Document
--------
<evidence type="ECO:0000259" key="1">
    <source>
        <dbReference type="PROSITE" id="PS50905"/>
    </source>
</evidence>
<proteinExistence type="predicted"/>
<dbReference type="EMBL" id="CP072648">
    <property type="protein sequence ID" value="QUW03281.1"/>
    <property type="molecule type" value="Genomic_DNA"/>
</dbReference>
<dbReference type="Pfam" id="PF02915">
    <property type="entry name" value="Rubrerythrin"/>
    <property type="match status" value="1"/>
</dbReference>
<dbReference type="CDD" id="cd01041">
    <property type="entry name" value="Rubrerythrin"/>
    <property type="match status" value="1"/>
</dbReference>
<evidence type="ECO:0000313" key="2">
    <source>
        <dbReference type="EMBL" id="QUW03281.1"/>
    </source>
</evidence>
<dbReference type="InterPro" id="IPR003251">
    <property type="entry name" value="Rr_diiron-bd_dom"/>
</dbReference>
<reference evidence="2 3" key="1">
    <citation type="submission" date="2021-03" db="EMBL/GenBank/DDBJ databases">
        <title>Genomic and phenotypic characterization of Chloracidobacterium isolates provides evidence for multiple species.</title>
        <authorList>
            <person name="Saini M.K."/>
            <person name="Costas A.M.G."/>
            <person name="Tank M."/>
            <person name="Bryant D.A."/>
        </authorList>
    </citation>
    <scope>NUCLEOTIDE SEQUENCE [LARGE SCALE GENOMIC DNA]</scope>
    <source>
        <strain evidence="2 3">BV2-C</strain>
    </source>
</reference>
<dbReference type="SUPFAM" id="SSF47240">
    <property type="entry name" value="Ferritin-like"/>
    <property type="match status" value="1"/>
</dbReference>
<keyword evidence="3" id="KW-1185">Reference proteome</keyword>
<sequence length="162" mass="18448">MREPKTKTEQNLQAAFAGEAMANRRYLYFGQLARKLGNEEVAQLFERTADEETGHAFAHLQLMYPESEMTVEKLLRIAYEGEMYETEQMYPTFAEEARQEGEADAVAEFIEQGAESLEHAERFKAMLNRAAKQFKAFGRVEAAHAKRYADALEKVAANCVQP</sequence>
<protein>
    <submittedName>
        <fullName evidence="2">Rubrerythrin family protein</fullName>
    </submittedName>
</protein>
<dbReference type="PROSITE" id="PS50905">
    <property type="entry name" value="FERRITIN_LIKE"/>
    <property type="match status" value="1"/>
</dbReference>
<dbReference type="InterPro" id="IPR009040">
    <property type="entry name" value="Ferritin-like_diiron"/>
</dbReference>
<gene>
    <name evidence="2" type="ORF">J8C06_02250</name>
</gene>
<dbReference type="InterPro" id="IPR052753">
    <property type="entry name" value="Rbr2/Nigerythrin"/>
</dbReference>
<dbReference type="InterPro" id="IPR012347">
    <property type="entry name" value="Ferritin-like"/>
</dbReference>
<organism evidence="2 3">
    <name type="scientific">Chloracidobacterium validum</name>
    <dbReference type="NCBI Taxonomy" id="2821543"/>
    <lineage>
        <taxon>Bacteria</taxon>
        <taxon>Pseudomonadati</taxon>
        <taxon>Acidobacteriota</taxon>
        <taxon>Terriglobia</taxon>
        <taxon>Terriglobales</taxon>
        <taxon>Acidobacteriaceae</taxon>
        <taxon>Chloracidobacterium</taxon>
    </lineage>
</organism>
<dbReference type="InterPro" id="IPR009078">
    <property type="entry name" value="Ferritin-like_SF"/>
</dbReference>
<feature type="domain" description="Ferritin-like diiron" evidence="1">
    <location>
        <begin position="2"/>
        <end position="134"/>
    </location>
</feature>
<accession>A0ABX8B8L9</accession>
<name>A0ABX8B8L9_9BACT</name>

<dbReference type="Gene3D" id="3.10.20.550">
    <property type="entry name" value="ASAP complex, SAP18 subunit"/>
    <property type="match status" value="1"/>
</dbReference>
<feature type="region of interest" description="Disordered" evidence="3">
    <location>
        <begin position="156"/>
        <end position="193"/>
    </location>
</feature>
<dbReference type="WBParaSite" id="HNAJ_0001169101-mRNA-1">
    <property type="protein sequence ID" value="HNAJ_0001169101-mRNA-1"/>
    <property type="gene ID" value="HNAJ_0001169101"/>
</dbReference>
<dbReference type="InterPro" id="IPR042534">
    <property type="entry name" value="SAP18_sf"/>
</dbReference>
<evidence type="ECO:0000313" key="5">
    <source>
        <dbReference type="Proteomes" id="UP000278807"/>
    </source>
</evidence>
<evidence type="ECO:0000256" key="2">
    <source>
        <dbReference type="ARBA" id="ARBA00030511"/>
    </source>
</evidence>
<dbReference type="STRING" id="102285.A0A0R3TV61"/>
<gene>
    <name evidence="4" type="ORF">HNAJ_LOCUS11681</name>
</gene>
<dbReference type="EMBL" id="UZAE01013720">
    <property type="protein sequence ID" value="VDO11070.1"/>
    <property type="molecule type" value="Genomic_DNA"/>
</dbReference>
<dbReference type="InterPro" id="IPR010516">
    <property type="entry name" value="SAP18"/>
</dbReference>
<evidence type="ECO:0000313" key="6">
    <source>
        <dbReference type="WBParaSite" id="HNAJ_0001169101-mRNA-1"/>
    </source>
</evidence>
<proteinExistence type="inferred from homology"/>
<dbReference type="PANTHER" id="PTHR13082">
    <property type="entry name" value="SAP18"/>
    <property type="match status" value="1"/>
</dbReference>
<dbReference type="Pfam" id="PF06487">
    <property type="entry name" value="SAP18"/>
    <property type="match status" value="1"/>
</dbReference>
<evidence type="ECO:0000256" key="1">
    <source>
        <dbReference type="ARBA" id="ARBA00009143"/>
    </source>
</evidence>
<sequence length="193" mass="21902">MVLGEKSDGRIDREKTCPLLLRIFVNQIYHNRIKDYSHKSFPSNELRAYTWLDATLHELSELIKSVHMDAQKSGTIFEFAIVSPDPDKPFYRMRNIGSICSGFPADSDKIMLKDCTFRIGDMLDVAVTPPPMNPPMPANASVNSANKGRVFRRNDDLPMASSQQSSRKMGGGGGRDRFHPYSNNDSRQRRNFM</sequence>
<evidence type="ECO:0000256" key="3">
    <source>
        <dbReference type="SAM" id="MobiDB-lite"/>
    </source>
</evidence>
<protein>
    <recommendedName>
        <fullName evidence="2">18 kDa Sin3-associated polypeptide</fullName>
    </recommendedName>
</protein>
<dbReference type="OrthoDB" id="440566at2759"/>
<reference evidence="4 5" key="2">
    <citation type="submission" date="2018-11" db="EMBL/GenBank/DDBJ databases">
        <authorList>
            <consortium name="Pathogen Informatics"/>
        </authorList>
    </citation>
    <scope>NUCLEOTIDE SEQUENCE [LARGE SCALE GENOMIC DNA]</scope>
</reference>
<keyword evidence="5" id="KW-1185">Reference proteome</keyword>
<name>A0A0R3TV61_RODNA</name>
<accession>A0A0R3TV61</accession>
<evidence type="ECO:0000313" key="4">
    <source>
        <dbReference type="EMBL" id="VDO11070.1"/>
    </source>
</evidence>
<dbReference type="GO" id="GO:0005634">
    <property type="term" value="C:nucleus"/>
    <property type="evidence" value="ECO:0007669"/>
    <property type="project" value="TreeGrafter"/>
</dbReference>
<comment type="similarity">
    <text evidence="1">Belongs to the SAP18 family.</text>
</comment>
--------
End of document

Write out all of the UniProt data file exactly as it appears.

<evidence type="ECO:0000259" key="1">
    <source>
        <dbReference type="PROSITE" id="PS50905"/>
    </source>
</evidence>
<proteinExistence type="predicted"/>
<dbReference type="EMBL" id="CP072648">
    <property type="protein sequence ID" value="QUW03281.1"/>
    <property type="molecule type" value="Genomic_DNA"/>
</dbReference>
<dbReference type="Pfam" id="PF02915">
    <property type="entry name" value="Rubrerythrin"/>
    <property type="match status" value="1"/>
</dbReference>
<dbReference type="CDD" id="cd01041">
    <property type="entry name" value="Rubrerythrin"/>
    <property type="match status" value="1"/>
</dbReference>
<evidence type="ECO:0000313" key="2">
    <source>
        <dbReference type="EMBL" id="QUW03281.1"/>
    </source>
</evidence>
<dbReference type="InterPro" id="IPR003251">
    <property type="entry name" value="Rr_diiron-bd_dom"/>
</dbReference>
<reference evidence="2 3" key="1">
    <citation type="submission" date="2021-03" db="EMBL/GenBank/DDBJ databases">
        <title>Genomic and phenotypic characterization of Chloracidobacterium isolates provides evidence for multiple species.</title>
        <authorList>
            <person name="Saini M.K."/>
            <person name="Costas A.M.G."/>
            <person name="Tank M."/>
            <person name="Bryant D.A."/>
        </authorList>
    </citation>
    <scope>NUCLEOTIDE SEQUENCE [LARGE SCALE GENOMIC DNA]</scope>
    <source>
        <strain evidence="2 3">BV2-C</strain>
    </source>
</reference>
<dbReference type="SUPFAM" id="SSF47240">
    <property type="entry name" value="Ferritin-like"/>
    <property type="match status" value="1"/>
</dbReference>
<keyword evidence="3" id="KW-1185">Reference proteome</keyword>
<sequence length="162" mass="18448">MREPKTKTEQNLQAAFAGEAMANRRYLYFGQLARKLGNEEVAQLFERTADEETGHAFAHLQLMYPESEMTVEKLLRIAYEGEMYETEQMYPTFAEEARQEGEADAVAEFIEQGAESLEHAERFKAMLNRAAKQFKAFGRVEAAHAKRYADALEKVAANCVQP</sequence>
<protein>
    <submittedName>
        <fullName evidence="2">Rubrerythrin family protein</fullName>
    </submittedName>
</protein>
<dbReference type="PROSITE" id="PS50905">
    <property type="entry name" value="FERRITIN_LIKE"/>
    <property type="match status" value="1"/>
</dbReference>
<dbReference type="InterPro" id="IPR009040">
    <property type="entry name" value="Ferritin-like_diiron"/>
</dbReference>
<gene>
    <name evidence="2" type="ORF">J8C06_02250</name>
</gene>
<dbReference type="InterPro" id="IPR052753">
    <property type="entry name" value="Rbr2/Nigerythrin"/>
</dbReference>
<dbReference type="InterPro" id="IPR012347">
    <property type="entry name" value="Ferritin-like"/>
</dbReference>
<organism evidence="2 3">
    <name type="scientific">Chloracidobacterium validum</name>
    <dbReference type="NCBI Taxonomy" id="2821543"/>
    <lineage>
        <taxon>Bacteria</taxon>
        <taxon>Pseudomonadati</taxon>
        <taxon>Acidobacteriota</taxon>
        <taxon>Terriglobia</taxon>
        <taxon>Terriglobales</taxon>
        <taxon>Acidobacteriaceae</taxon>
        <taxon>Chloracidobacterium</taxon>
    </lineage>
</organism>
<dbReference type="InterPro" id="IPR009078">
    <property type="entry name" value="Ferritin-like_SF"/>
</dbReference>
<feature type="domain" description="Ferritin-like diiron" evidence="1">
    <location>
        <begin position="2"/>
        <end position="134"/>
    </location>
</feature>
<accession>A0ABX8B8L9</accession>
<name>A0ABX8B8L9_9BACT</name>

<dbReference type="Gene3D" id="3.10.20.550">
    <property type="entry name" value="ASAP complex, SAP18 subunit"/>
    <property type="match status" value="1"/>
</dbReference>
<feature type="region of interest" description="Disordered" evidence="3">
    <location>
        <begin position="156"/>
        <end position="193"/>
    </location>
</feature>
<dbReference type="WBParaSite" id="HNAJ_0001169101-mRNA-1">
    <property type="protein sequence ID" value="HNAJ_0001169101-mRNA-1"/>
    <property type="gene ID" value="HNAJ_0001169101"/>
</dbReference>
<dbReference type="InterPro" id="IPR042534">
    <property type="entry name" value="SAP18_sf"/>
</dbReference>
<evidence type="ECO:0000313" key="5">
    <source>
        <dbReference type="Proteomes" id="UP000278807"/>
    </source>
</evidence>
<evidence type="ECO:0000256" key="2">
    <source>
        <dbReference type="ARBA" id="ARBA00030511"/>
    </source>
</evidence>
<dbReference type="STRING" id="102285.A0A0R3TV61"/>
<gene>
    <name evidence="4" type="ORF">HNAJ_LOCUS11681</name>
</gene>
<dbReference type="EMBL" id="UZAE01013720">
    <property type="protein sequence ID" value="VDO11070.1"/>
    <property type="molecule type" value="Genomic_DNA"/>
</dbReference>
<dbReference type="InterPro" id="IPR010516">
    <property type="entry name" value="SAP18"/>
</dbReference>
<evidence type="ECO:0000313" key="6">
    <source>
        <dbReference type="WBParaSite" id="HNAJ_0001169101-mRNA-1"/>
    </source>
</evidence>
<proteinExistence type="inferred from homology"/>
<dbReference type="PANTHER" id="PTHR13082">
    <property type="entry name" value="SAP18"/>
    <property type="match status" value="1"/>
</dbReference>
<dbReference type="Pfam" id="PF06487">
    <property type="entry name" value="SAP18"/>
    <property type="match status" value="1"/>
</dbReference>
<evidence type="ECO:0000256" key="1">
    <source>
        <dbReference type="ARBA" id="ARBA00009143"/>
    </source>
</evidence>
<sequence length="193" mass="21902">MVLGEKSDGRIDREKTCPLLLRIFVNQIYHNRIKDYSHKSFPSNELRAYTWLDATLHELSELIKSVHMDAQKSGTIFEFAIVSPDPDKPFYRMRNIGSICSGFPADSDKIMLKDCTFRIGDMLDVAVTPPPMNPPMPANASVNSANKGRVFRRNDDLPMASSQQSSRKMGGGGGRDRFHPYSNNDSRQRRNFM</sequence>
<evidence type="ECO:0000256" key="3">
    <source>
        <dbReference type="SAM" id="MobiDB-lite"/>
    </source>
</evidence>
<protein>
    <recommendedName>
        <fullName evidence="2">18 kDa Sin3-associated polypeptide</fullName>
    </recommendedName>
</protein>
<dbReference type="OrthoDB" id="440566at2759"/>
<reference evidence="4 5" key="2">
    <citation type="submission" date="2018-11" db="EMBL/GenBank/DDBJ databases">
        <authorList>
            <consortium name="Pathogen Informatics"/>
        </authorList>
    </citation>
    <scope>NUCLEOTIDE SEQUENCE [LARGE SCALE GENOMIC DNA]</scope>
</reference>
<keyword evidence="5" id="KW-1185">Reference proteome</keyword>
<name>A0A0R3TV61_RODNA</name>
<accession>A0A0R3TV61</accession>
<evidence type="ECO:0000313" key="4">
    <source>
        <dbReference type="EMBL" id="VDO11070.1"/>
    </source>
</evidence>
<dbReference type="GO" id="GO:0005634">
    <property type="term" value="C:nucleus"/>
    <property type="evidence" value="ECO:0007669"/>
    <property type="project" value="TreeGrafter"/>
</dbReference>
<comment type="similarity">
    <text evidence="1">Belongs to the SAP18 family.</text>
</comment>